Europe to Provide a Sustainability Model
"I am convinced that the Managing Urban Europe-25 integrated management system is a very good tool that can help towns, cities, and regions to tackle the increasing impact of human activities on the urban environment," said Berlin's Senator for Health, Environment and Consumer Protection Katrin Lompscher at the "BerlinForum: Managing a Sustainable Future for Cities and Regions," held Feb. 12-13.
About 150 participants and managers responsible for the urban issues of 25 European countries gathered in Berlin to present and discuss an integrated management approach, including representatives from local governments, regional authorities, national governments, European Commission and European Union Parliament.
During three years, 25 European cities and regions have cooperated to develop an integrated management approach for local and regional sustainability in the project Managing Urban Europe-25. The approach is a response to the EU Thematic Strategy on the Urban Environment (2006) and the EU Leipzig Charta on Sustainable Cities (2007). The BerlinForum served as discussion platform for urban integrated management -- from climate change to equity, from the EU Lisbon Strategy for Growth to the Aalborg Commitments.
Integrated management seeks to meet the environmental and sustainability challenges of urban areas in Europe such as poor air quality, high levels of traffic and congestion, urban sprawl, greenhouse gas emissions, waste and wastewater. It is a tool to meet further sustainability dimensions such as social and economic.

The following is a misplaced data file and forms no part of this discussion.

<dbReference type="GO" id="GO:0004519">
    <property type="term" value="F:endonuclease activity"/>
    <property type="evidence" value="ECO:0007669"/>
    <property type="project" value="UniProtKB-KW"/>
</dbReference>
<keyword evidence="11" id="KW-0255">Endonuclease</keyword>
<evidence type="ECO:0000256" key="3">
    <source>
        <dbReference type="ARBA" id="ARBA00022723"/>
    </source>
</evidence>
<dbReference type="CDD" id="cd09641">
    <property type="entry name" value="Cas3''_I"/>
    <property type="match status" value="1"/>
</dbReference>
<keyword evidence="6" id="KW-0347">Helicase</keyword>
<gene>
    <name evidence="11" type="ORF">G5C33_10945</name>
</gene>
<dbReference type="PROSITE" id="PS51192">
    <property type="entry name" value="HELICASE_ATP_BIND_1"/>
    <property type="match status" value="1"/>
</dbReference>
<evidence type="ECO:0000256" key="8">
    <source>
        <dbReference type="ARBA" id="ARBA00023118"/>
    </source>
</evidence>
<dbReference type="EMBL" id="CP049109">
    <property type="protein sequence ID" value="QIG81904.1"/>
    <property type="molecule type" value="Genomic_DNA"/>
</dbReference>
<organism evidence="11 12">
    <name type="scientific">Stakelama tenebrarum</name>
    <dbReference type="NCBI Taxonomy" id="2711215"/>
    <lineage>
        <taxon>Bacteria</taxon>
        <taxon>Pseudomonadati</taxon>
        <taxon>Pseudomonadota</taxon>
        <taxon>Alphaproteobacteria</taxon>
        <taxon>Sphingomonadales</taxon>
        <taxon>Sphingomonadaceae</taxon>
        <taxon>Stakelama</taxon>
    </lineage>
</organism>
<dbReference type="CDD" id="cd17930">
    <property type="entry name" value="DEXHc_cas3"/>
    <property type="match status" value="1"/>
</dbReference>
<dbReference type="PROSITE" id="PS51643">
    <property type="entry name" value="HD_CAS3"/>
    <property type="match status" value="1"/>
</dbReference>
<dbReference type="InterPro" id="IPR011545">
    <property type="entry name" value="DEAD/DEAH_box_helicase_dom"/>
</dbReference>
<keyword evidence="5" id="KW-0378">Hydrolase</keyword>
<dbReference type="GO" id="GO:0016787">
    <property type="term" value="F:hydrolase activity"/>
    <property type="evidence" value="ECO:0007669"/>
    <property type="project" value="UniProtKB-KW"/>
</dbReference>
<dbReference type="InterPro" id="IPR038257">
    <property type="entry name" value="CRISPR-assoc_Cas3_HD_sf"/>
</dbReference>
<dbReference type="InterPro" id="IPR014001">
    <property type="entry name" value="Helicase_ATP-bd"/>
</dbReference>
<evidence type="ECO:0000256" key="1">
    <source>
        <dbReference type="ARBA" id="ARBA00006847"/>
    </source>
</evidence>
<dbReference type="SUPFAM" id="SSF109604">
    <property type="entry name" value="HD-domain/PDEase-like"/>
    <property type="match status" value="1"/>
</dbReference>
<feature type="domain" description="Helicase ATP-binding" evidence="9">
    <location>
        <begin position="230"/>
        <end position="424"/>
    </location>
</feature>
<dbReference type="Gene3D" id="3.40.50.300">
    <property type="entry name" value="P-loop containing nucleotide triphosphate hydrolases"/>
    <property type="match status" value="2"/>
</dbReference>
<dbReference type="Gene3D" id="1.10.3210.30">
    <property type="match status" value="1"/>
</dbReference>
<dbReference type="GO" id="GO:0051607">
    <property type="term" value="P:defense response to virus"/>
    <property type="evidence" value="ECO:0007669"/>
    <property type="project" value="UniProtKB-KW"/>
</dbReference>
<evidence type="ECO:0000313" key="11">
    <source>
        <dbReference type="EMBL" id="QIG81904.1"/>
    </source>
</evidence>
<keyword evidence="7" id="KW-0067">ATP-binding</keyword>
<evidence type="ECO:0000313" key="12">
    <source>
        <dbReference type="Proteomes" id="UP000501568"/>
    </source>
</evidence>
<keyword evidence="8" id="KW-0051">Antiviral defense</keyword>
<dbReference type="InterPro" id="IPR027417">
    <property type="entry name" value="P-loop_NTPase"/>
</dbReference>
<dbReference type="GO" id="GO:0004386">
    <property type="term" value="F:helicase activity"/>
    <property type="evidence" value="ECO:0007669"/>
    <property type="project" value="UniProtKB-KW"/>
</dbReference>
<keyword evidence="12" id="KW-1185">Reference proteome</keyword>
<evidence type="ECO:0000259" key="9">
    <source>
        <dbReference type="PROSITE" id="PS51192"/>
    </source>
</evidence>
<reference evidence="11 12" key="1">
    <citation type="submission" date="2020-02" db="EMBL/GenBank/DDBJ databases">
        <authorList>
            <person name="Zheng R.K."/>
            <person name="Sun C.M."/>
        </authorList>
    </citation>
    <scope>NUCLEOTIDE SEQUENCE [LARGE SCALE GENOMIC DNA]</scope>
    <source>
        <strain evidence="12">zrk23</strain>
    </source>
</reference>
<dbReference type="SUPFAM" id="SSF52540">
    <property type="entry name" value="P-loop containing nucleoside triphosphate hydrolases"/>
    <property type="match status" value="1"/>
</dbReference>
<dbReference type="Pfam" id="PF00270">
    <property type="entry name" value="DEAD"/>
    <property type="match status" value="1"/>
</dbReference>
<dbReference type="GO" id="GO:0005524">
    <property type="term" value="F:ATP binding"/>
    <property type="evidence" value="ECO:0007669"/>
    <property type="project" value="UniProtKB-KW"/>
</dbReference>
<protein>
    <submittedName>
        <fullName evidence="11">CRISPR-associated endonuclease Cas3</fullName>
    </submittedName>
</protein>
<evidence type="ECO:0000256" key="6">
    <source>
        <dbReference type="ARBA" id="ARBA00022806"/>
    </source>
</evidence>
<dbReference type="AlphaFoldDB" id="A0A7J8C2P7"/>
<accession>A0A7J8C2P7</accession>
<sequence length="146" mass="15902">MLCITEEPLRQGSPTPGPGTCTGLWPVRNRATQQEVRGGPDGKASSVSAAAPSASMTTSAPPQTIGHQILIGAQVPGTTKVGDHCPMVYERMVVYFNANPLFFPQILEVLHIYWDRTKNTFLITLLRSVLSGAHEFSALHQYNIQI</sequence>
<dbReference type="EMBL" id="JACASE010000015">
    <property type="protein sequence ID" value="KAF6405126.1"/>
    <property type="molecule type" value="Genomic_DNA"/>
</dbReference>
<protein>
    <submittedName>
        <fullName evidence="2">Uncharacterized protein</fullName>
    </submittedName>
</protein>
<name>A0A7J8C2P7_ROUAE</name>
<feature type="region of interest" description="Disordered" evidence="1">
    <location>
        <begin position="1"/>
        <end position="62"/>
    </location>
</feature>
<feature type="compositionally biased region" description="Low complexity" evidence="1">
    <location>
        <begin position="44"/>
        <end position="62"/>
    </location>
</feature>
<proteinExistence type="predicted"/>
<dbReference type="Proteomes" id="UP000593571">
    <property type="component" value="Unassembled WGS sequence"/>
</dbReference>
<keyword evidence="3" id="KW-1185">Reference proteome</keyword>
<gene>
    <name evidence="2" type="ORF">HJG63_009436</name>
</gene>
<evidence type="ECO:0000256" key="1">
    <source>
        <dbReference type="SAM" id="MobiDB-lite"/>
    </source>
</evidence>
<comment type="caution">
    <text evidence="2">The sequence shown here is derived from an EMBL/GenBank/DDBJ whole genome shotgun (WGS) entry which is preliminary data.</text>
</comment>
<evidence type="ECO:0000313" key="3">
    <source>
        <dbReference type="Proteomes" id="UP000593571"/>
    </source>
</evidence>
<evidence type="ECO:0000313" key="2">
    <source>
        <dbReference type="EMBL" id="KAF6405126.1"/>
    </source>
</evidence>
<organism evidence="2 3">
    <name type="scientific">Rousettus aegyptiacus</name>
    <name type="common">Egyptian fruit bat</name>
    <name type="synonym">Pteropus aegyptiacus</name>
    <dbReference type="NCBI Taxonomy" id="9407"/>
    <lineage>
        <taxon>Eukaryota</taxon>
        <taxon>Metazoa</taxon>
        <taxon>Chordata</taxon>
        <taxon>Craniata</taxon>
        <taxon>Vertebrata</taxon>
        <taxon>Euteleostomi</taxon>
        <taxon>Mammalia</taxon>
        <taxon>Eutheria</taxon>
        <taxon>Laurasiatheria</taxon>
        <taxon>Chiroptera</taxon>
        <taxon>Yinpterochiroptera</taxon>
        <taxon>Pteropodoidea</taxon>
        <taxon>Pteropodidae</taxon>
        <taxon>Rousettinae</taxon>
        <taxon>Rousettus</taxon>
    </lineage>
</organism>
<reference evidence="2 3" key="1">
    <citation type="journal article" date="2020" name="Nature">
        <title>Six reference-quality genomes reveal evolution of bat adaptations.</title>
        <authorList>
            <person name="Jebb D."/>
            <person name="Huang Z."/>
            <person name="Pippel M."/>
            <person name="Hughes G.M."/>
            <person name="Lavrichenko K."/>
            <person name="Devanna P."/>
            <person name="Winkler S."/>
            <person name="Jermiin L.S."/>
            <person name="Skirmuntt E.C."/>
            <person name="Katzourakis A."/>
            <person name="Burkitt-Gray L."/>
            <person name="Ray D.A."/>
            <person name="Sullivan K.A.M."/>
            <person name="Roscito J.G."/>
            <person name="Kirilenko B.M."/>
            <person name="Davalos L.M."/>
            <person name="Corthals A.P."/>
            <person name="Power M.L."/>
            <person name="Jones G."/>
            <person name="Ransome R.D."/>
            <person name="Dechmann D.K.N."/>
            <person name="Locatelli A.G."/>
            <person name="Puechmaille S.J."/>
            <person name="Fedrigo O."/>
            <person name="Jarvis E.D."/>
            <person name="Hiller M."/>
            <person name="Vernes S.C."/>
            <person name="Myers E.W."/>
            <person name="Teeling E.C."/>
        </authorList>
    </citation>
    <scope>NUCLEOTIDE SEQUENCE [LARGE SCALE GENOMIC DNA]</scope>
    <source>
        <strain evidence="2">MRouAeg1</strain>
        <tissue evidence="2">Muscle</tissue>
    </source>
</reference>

As more than 80 percent of EU's population lives in urban areas today, their quality of life is directly influenced by the state of the urban environment. With the rapid rate of urbanization, it is assumed that more than half of the world's urban areas expected in 2030 do not even exist yet. Efficient management is needed to make these future urban areas sustainable from Day 1. A sustainable development of urban Europe requires an efficient integrated management that supports both existing and future urban areas.
At the BerlinForum, coordinators of the 25 cities and regions of MUE-25 issued a statement declaring a commitment to continue their pathway with integrated sustainable management practices. They also agreed to meet in 5 years time in Leeds (UK) for a follow-up forum.
The cities and regions declared their commitment to continue their journey towards sustainability but that they need national governments to support their efforts by liaising local authorities nationwide and by providing a platform for exchange of solutions, ideas, experience. They also encourage EU institutions to enforce the Thematic Strategy on the Urban Environment through innovative legislation, including consistent budgetary allocations to local governments. A direct dialogue with the European Commission is needed to build a more sustainable future.
As the project draws to an end, the 25 forerunner cities and regions are now ready to share their experience and motivate their peers. An integrated management manual has been launched in nine languages. In-depth guidance and more city cases on how to work with the model can be found at www.localmanagement.eu